• We will conduct small fire-lighting activities as part of cultural celebrations in time with these celebrations and when safe to do so and appropriate the to location that we are in. 

 
Safety Procedure
  • For all adult accompanied fire sessions (excluding matches, candles and use of the portable stove) we will have an extra Wildlings staff member present to act as an additional safety officer.

  • For drop-off sessions we will have two Wildlings staff members and at least one extra parent volunteer for the session. 

  • All fire sessions will have at least one Level 3 trained Forest School practitioner present.

  • The leader will complete a risk assessment, or update an existing assessment, before a fire session. 

  • The leader will ensure that the fire area is safe. This may include excavating debris from the fire pit and checking for glass in the surrounding area. 

  • The leader will provide a water bucket, first aid kit including extra items to attend to burns, and fire gauntlets.

  • The leader will place entry and exit signage and a 'heat' warning sign around the fire area.

  • The leader will conduct a fire safety briefing before fires of any kind are lit. The briefing will include:

    • The fire triangle​

    • Respect position

    • Location of the first aid kit

    • Location of the water bucket

    • Entry and exit around the fire pit

    • How to move around the fire - one direction, no running, no entering the fire pit stone circle, no standing on the fire pit stones, no fighting or aggressive behaviour of any kind around the fire

    • Moving around the fire pit area practice

    • Purpose of the safety whistle

    • A reminder of the consequences of failing to adhere to the safety rules

    • A clothing and loose hair check

  • The fire will be only as big as it needs to be and burn for only as long as it needs to ​to perform its useful function.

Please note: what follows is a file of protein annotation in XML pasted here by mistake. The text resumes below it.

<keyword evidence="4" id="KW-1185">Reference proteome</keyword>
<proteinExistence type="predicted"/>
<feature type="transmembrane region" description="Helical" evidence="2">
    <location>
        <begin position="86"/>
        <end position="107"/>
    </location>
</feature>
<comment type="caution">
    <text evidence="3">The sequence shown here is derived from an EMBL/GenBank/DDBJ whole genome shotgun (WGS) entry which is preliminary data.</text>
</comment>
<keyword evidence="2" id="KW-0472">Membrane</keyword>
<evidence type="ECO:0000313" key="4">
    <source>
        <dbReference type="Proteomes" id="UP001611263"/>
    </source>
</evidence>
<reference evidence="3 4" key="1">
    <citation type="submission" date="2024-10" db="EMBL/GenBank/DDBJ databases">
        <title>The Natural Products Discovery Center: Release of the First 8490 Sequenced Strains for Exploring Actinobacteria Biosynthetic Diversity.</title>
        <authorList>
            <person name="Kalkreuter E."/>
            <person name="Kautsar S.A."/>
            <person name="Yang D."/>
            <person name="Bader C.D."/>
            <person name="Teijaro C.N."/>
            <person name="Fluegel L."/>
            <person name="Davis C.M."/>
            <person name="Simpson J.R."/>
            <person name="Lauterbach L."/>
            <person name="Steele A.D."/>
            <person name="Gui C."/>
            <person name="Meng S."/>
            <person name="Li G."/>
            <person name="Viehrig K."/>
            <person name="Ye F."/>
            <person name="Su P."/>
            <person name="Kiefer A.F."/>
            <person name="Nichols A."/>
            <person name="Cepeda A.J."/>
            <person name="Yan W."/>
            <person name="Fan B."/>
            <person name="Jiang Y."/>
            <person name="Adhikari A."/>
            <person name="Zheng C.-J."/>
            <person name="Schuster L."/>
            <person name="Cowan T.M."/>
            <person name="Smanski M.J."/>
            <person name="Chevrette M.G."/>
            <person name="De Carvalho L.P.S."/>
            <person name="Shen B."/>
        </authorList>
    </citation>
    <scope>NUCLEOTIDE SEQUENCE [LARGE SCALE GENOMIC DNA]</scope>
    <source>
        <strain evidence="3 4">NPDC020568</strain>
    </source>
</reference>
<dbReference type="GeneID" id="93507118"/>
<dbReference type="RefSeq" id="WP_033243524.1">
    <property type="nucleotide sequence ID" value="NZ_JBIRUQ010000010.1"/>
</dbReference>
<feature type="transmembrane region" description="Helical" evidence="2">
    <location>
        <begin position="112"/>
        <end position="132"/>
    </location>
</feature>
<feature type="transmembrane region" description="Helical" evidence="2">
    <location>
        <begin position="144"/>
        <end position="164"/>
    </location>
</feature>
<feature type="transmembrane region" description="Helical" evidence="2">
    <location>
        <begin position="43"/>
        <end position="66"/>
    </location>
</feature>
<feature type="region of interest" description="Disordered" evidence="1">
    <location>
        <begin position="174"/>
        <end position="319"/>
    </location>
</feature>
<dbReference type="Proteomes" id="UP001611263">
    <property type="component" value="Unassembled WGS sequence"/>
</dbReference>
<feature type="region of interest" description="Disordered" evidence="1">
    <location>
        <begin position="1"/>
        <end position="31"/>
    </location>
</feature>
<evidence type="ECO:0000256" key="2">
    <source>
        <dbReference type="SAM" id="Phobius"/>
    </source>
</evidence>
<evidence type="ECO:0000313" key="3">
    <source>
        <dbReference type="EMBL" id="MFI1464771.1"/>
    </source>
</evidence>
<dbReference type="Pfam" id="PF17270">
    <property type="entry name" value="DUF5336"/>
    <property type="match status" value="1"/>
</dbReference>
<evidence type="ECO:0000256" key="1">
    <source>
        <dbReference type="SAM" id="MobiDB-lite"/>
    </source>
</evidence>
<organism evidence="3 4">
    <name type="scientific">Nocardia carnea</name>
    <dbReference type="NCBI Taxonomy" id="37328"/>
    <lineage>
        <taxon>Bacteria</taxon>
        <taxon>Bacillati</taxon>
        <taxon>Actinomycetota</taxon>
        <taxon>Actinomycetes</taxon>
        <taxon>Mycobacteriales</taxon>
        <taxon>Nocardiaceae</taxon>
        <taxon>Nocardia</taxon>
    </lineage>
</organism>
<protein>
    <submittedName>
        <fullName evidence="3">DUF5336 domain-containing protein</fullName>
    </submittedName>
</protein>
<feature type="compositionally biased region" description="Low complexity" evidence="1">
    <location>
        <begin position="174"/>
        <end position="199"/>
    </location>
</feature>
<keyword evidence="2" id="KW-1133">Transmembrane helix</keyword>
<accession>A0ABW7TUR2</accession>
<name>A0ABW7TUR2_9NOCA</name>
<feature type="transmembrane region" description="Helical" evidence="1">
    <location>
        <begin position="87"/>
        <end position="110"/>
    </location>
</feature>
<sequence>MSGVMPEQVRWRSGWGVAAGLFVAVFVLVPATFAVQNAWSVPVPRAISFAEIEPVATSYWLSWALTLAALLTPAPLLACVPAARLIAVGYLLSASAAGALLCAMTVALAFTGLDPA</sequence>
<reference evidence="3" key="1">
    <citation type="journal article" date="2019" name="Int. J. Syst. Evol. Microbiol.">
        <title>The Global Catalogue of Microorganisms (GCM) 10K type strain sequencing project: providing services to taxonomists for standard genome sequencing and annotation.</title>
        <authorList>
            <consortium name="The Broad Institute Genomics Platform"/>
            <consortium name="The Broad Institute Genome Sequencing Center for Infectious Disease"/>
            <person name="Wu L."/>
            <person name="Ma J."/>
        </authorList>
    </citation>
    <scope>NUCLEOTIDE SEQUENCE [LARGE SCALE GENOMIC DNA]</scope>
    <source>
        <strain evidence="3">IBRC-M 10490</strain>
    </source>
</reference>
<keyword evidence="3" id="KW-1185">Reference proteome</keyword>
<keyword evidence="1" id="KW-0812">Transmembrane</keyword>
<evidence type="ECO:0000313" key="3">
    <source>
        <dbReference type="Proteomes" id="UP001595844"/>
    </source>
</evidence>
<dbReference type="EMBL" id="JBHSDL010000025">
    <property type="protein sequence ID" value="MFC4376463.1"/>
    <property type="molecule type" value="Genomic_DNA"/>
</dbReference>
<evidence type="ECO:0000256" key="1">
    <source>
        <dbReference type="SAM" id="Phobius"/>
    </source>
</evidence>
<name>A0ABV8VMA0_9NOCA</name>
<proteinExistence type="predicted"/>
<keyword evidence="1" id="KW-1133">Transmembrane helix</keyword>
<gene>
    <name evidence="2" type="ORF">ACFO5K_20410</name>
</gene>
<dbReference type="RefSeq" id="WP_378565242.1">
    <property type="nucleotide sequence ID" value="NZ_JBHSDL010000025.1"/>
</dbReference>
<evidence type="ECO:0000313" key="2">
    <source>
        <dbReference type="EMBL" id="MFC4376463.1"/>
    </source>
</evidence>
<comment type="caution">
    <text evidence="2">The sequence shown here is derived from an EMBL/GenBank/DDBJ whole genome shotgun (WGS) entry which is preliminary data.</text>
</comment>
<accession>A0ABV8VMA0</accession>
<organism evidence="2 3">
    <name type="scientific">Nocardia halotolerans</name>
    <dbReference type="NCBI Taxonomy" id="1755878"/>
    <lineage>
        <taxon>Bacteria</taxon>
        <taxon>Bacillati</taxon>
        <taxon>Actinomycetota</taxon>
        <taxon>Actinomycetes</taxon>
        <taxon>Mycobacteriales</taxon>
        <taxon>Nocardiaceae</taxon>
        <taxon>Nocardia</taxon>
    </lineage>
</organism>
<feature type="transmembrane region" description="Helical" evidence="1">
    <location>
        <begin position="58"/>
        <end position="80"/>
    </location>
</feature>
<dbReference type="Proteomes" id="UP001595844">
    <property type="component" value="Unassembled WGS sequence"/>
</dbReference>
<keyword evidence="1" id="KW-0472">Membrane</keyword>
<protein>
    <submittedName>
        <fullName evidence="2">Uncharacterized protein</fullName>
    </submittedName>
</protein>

• At the end of the fire element of the session we will extinguish our fire using cold water, We will do this gradually, stirring air and water into the ashes to remove the heat and to make the fire safe for the remainder of our session and for those who may use the fire pit after us. 

  • No fireworks or sparklers or fire crackers of any kind will be used during our sessions as these are considered to be too high risk. 

  • Everyone around the fire must be appropriately dressed in closed shoes, non-flammable clothing and have loose hair tied back. 

  • Non-fire related gear will be stored in camp away from the fire to avoid fire spreading and unnecessary smoke inhalation. 

  • Marshmallow or other roasting sticks must be able to reach from the kneeling child in the respect position to the fire without over-stretching. 

  • There will be a designated area for hot cooking items, both food and equipment, with suitable signage. 

 

DATE: 14th September 2019

AUTHOR: Claire Seabrook

VERSION: 1.0

REVIEW: 14th September 2020

Sign up to our newsletter

Stay up to date with our latest news and events

 (c) 2020 Wildlings Pte Ltd